“It was frustrating from the beginning,” Wu recalled in an interview at the Vatican. “The program was never designed for us and in fact, was explicitly designed hoping, planning, for us not to be in it.”

Instead, the city moved ahead with more scaled-back goals, including an ordinance that requires large buildings to slowly reduce emissions over time and adopting a “stretch code” that sets energy efficiency requirements for new construction and major renovations.


A spokesperson for the Executive Office of Energy and Environmental Affairs said the office will “continue to collaborate” with Boston to “reduce greenhouse gas emissions and adapt to a changing climate.”

To be sure, Boston has made some advances: embracing infrastructure upgrades, helping residents and businesses move to renewable energy, and providing young people with job training in those industries, for example.

The city has invested money in environmentally friendly funds, and propped up a utility program that allows residents to opt in to powering their homes or businesses with “cleaner, locally sourced electricity.”

Talking to a reporter about Wu’s climate goals, London Mayor Sadiq Khan, who chairs an international group of nearly 100 climate-focused city leaders, including Wu, argued that mayors move faster than any other leaders when it comes to reducing emissions.

“Mayors are doers. National governments are delayers,” Khan said. “Michelle is a good example of that.”

Local climate leaders want more from Wu, Healey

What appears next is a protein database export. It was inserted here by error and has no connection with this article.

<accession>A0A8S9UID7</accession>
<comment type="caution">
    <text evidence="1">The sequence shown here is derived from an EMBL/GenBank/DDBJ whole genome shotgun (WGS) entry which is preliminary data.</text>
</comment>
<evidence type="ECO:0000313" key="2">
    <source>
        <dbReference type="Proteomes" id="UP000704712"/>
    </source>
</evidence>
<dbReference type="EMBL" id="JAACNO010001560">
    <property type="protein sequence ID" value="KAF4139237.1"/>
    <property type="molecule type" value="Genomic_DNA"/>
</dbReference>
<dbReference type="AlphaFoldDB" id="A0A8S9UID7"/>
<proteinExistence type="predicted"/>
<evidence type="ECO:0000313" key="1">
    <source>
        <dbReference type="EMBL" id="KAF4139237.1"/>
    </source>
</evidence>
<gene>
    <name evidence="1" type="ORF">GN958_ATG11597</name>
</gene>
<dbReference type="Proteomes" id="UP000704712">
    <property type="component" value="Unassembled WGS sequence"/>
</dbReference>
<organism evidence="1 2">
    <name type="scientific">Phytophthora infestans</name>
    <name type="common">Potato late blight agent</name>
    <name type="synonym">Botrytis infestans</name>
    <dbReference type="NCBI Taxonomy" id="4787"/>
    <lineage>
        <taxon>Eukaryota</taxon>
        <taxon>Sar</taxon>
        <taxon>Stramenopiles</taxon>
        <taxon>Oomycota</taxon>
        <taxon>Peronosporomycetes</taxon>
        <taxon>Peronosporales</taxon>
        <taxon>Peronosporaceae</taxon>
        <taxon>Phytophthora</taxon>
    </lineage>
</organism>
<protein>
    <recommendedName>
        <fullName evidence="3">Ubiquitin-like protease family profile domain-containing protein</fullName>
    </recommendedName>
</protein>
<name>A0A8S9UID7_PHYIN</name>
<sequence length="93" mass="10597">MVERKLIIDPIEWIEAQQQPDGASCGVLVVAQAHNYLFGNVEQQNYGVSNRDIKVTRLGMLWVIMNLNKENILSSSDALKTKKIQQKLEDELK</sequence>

Kannan Thiruvengadam, executive director of Boston’s Eastie Farm, said on some issues, such as building emissions and investments in the MBTA, “it does feel like the city wants one thing and the state wants another.”

Thiruvengadam said he was pleased to see Healey and Wu stand together in Italy, but said his East Boston community would have “more confidence and faith” with tangible results from the summit such as a proclamation or new program that would directly benefit the neighborhood. East Boston is a so-called environmental justice neighborhood, where the population on average is low-income, has a high percentage of people of color, or where a sizable number of households do not speak English very well, if at all. These communities are more at risk of being unable to participate in decision-making on environmental issues or gain access to environmental resources.

“At home, a couple may quarrel, but when they go out, they try to be together. I don’t see a problem there,” he said. “The deeper questions do come up, though. Why can’t they work together more?”

Hessann Farooqi leads the advocacy group Boston Climate Action Network, which has worked with the Wu administration to push a series of climate policies. He said he was proud to hear some of the city’s biggest accomplishments championed on an international stage, and that he has been pleased to see Healey introduce investments in the climate workforce.

That said, he hopes to see those promises translate into action back in Massachusetts.

“We have got to do it here at home,” he said, noting the urgency for Healey’s push for more public transit funding and resiliency initiatives as the end of the Legislature’s session approaches. “The proof will be in the commitments they make. ... If inspiration came through the summit, then great. Let’s get to work.”

Samantha J. Gross can be reached at samantha.gross@globe.com. Follow her @samanthajgross.